Outstanding performances by Jackman and Weisz help to make the potentially frustrating obliqueness palatable. Jackman brings a sense of raw emotion to Thomas that almost makes you feel sorrier for him than Izzi even though she is the one who is dying. Weisz gives Izzi a sense of grace and serene acceptance that is almost 180 degrees out of step with Thomas, and yet there is enough chemistry between the two that you never doubt why they are soul mates. This is essential to sell the concept that the consequences of her illness could potentially reverberate with Thomas for centuries.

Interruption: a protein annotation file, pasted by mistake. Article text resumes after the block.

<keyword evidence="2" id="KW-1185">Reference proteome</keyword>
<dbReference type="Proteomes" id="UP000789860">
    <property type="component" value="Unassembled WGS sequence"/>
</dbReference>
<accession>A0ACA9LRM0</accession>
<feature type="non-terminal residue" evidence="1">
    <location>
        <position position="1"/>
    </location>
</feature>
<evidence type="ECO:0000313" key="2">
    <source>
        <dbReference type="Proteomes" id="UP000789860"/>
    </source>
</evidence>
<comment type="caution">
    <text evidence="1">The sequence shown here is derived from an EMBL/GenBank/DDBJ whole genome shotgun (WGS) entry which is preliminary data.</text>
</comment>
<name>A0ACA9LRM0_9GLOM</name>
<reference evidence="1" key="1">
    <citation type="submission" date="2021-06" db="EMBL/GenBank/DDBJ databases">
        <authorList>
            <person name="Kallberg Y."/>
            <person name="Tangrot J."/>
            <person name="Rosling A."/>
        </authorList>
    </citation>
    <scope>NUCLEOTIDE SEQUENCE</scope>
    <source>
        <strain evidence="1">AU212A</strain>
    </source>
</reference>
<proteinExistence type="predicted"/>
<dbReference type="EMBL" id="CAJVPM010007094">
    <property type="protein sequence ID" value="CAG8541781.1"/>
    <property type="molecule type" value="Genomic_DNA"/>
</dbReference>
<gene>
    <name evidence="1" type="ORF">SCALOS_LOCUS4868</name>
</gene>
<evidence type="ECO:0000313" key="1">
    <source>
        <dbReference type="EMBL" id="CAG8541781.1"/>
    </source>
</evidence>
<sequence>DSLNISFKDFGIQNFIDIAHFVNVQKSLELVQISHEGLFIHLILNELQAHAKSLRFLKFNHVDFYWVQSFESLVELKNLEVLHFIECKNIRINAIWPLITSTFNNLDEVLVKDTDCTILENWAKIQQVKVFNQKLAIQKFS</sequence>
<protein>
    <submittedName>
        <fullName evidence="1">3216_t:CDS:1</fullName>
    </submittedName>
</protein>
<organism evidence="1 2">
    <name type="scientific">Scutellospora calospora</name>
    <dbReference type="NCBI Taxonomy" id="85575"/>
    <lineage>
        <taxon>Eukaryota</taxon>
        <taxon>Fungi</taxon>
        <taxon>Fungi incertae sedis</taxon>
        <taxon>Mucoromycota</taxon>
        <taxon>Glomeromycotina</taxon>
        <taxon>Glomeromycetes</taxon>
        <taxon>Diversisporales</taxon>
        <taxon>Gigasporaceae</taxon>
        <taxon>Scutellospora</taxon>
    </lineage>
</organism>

The VideoThe transfer renders the sometimes difficult cinematography fairly effectively, but is occasionally plagued by some compression issues. There are certain scenes where the bitrate seems to have trouble keeping up with the film grain, resulting in some artifacting noticeable with critical viewing on large displays. A number of scenes, especially the "New Spain" conquistador sections of the film, have large portions of the image crushed almost completely to black. This may have been done to tone down some of the violence in the battles between the conquistadors and the Mayan warriors, but it also ties in with the film's recurring cinematographic motif of moving from darkness into light. This motif results in several high contrast shots where characters are swallowed in blackness while moving towards a light. The fact that critical details in even the darkest frames are usually highlighted by flashes of light also suggests that the deep blackness is intentional.